Eli5 – F1 cars have smooth tyres for grip yet on a normal car this would be certain death. Why do smooth tyres give F1 cars more grip yet normal cars less grip?


Eli5 – F1 cars have smooth tyres for grip yet on a normal car this would be certain death. Why do smooth tyres give F1 cars more grip yet normal cars less grip?

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Smooth tires can give normal cars more grip as well… under ideal conditions. Add a bit of rainfall and when running over water it can struggle to find a way out from under the tire surface and easily hydroplane, losing traction entirely. Similarly things like sand and grit can cause trouble, and smooth tires are often fairly soft to conform to the road surface and increase traction but also quickly wear out. Normal cars cannot take pit stops to replace their tires every 60-120 km.

It’s down to weather, normal road cars need to able to perform in the wet and dry conditions and need grooves to disperse water, otherwise they will aquaplane.

When it gets wet in F1 they change to grooved tyres for the same reason

The larger the area of the contact patch, the greater the possible traction. Racing slicks maximize the contact area. The reason these are not used on consumer vehicles is that roads can be wet, whereas racing is only conducted under very controlled dry track conditions. Once you have water on the road surface, a thin layer of water can be trapped between the tire and the road surface, causing the tire to hydroplane. Tire treads are designed to channel and expel water to the sides of the tire in order to keep the tread blocks in contact with the road. This is a safety issue because day to day consumer driving conditions are not controlled the way that they are on a race track.

My car’s tires were worn down almost smooth when I bought it. Just a little bit of rain and stepping on the gas while driving 65mph caused the back end to break free from the pavement. Driving over a railroad crossing on a curve, even when dry, same thing happened. After getting new tires, I stopped losing grip.

If the surface is dry and not metal, a smooth tire will translate the torque into speed. With metal or wet pavement the torque causes wheel slip

For starters, smooth tires do not equate certain death. The main purpose the tread pattern on a tire serves is to provide a route for water to go through.What this means is that when a tire with a tread pattern rolls over a wet patch of road, it dislplaces and removes the water from the road’s surface, allowing it to have cleaner contact with the road and ultimately more grip under wet conditions. Tread patterns can also increase grip in low grip environments, as is the case with off road tires, where the grooves are bigger and the knobs on the tires sharper and taller, so that mud and dirt can be displaced much like water but also because the treads can dig into soft and loose ground and provide mechanical grip.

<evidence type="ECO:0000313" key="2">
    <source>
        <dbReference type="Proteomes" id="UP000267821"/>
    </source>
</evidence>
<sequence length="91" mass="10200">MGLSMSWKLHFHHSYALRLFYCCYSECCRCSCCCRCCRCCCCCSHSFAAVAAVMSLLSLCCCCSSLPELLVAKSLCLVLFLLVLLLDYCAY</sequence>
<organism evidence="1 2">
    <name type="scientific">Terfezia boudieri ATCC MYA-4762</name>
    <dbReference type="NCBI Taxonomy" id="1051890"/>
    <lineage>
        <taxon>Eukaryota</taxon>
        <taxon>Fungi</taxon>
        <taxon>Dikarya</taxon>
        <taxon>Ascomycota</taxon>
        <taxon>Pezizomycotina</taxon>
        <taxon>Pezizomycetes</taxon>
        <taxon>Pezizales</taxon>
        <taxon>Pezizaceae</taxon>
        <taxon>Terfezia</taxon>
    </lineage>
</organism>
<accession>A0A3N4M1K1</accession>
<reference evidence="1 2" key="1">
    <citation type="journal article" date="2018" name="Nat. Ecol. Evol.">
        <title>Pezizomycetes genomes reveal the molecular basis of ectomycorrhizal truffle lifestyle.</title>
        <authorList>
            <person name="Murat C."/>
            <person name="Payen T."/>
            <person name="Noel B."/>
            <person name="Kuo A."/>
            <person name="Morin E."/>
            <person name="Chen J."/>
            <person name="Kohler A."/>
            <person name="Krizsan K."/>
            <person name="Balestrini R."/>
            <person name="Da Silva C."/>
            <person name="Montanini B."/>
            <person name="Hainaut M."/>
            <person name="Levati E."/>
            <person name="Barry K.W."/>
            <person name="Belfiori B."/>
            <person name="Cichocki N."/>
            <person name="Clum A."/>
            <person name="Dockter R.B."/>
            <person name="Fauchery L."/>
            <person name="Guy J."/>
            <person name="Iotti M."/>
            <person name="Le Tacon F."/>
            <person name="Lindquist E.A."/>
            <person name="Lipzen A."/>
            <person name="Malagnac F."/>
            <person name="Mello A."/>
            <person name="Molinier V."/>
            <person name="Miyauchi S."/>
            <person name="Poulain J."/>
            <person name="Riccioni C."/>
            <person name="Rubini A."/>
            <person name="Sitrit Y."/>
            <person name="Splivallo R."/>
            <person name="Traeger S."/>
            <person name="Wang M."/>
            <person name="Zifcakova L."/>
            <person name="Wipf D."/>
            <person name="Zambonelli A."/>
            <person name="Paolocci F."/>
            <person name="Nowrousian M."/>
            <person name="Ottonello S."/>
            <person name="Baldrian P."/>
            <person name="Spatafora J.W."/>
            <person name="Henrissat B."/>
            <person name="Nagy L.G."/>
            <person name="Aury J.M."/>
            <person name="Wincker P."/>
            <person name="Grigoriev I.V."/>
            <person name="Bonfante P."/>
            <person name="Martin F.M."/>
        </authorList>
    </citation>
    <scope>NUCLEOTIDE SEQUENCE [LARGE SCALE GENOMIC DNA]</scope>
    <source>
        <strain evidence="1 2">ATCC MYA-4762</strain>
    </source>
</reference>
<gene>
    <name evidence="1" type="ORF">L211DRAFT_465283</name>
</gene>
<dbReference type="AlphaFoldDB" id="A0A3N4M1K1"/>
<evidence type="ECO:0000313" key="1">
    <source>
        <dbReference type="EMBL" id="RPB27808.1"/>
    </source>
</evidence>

In a controlled racing environment however, grip is essential, and the larger the contact patch of the tire the more grip you have, mainly due to the ability to moderate heat better. There’s actually a lot that plays into the overall grip of a tire and not just size but I don’t want to get into it and digress. However it is worth noting that even in racing use, when the weather is bad and the track is wet, grooved tires are also used.

The important thing here is that using a smooth tire on a wet road can lead to what is called hydroplaning, where the tire has no way to remove water from the road surface other than pushing it to the side as it rolls over the road, much like the bow wave of a ship. However this creates the possibility that water is trapped momentarily between the tire and the road surface, which reduces grip significantly and the driver has very little control of the direction of the car. For this reason in most jurisdictions it’s illegal to use “slick” tires on public roads and road legal tires have to have at least some amount of grooves to remove water. What that means is that if you see a smooth tire on a vehicle out on the road, it’s either someone using slicks illegally (unlikely, they’re very expensive and have very low mileage capabilities), or it’s a tire that used to have grooves but has worn down to the point of being smooth, in which case it’s very dangerous since it’s old and worn through, has no ability to remove water, has lost its elasticity over time so it’s harder as well as having worn through the usable part of the tire which means that the internal liners may start coming into contact with the road and that provides very little grip and also the tire may just burst after a point.

**TL;DR** Smooth tires that used to be grooved are certain death. Slick tires are not certain death.